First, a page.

In his latest Advertiser column, Brendan O'Hara, SNP MP for Argyll and Bute, writes about how the cost-of-living crisis is affecting people in his constituency.

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I AM sure for the past few months every time you’ve been to the supermarket or gone to fill the car, you have commented on the ever-accelerating rise in the cost of food and fuel.

I’m equally sure the Chancellor’s rather meagre response by cutting duty by 5p a litre, and simply putting the price back to what it had been 48 hours earlier, didn’t go unremarked upon either.

I fear, however, this is just the beginning of the worst cost-of-living crisis we will have experienced in generations. The removal of the energy price cap on April 1 will prompt spiralling gas and electricity prices, resulting in an expected energy bill rise of 54 per cent on average, across the board.

Here in Argyll and Bute, we’re already paying the highest energy bills in the UK and next year our average bill is going to be around £1,000 dearer at a whopping £2,837 a year.

Helensburgh Advertiser: The energy price cap was increased on April 1The energy price cap was increased on April 1

About 65 per cent of properties in Argyll and Bute aren’t connected to the gas grid, and as anyone who relies on domestic heating oil will tell you, the price hike in heating oil has been eye-watering.

Without urgent UK Government intervention, some experts believe that off-gas grid households could see their bills rise to nearly £4,000. On top of the other price rises they’re facing, I don’t think many in our rural community could withstand such a hike.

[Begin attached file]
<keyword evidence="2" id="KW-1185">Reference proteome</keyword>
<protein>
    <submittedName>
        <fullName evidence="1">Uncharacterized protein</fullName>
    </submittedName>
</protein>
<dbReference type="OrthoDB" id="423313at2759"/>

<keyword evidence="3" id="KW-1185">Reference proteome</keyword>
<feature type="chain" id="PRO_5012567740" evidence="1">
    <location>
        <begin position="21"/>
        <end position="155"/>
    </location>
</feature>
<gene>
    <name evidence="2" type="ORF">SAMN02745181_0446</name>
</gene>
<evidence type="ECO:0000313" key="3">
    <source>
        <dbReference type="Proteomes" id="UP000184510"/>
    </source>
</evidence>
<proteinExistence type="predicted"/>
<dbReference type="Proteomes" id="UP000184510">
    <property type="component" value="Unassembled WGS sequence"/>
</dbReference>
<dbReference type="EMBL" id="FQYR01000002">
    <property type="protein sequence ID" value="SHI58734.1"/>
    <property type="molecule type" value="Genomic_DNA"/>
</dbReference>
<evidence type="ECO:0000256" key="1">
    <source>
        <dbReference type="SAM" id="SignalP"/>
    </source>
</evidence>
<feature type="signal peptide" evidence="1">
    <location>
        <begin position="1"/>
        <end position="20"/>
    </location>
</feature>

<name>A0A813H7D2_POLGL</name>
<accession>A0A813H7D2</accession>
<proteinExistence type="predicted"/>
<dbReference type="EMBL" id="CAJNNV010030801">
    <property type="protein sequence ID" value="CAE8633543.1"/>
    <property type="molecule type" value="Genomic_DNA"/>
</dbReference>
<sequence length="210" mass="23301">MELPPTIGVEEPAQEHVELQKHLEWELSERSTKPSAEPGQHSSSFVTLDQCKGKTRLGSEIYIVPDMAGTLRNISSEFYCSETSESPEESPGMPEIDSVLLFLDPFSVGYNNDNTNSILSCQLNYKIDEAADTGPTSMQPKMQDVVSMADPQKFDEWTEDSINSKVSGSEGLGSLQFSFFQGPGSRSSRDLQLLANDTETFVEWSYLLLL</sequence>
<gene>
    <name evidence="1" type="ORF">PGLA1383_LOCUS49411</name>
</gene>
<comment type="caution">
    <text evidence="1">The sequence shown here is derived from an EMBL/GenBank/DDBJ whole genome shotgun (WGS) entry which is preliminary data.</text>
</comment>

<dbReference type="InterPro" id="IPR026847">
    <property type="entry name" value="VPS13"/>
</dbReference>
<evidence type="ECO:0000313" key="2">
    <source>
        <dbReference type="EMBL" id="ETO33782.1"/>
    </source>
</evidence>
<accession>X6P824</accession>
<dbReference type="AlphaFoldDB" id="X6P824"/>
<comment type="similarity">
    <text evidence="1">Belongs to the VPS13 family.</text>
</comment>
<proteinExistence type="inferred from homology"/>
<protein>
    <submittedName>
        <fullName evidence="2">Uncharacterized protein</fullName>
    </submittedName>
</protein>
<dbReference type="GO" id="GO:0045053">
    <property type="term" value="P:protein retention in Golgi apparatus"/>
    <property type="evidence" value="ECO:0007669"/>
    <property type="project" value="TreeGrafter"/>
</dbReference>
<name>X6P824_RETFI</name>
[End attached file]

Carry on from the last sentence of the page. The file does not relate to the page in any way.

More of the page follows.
To bring this matter directly to the attention of the UK Chancellor and the Prime Minister, I have co-sponsored the Energy Pricing (Off Gas Grid Households) Bill 2021-22, proposed by my SNP colleague Drew Hendry MP.

Argyll and Bute is not a wealthy constituency. Many people here live in extreme poverty, in homes which they’ll find impossible to heat, with cars which they won’t be able to afford to fill, living miles from a supermarket in which they cannot afford to shop.

Helensburgh Advertiser: Fuel prices are higher than everFuel prices are higher than ever

I met with the Poverty Alliance to discuss the complex issue of rural poverty and how the challenges of being unemployed, or being on minimum wage, or a zero-hours contract, or being a single parent, or being a pensioner in receipt of the basic state pension, are very different from those faced in cities where there is at least a developed support network available and accessing it by public transport is relatively straightforward.

Because of this, when parliament returns after the Easter recess, I will establish an all-party parliamentary group (APPG) on rural poverty.

It will be open to all MPs in the UK and will exist to highlight the unique challenges facing people in rural communities living in or at the threat of falling into poverty.

Sadly, I predict this new APPG is going to be extremely busy for the foreseeable future.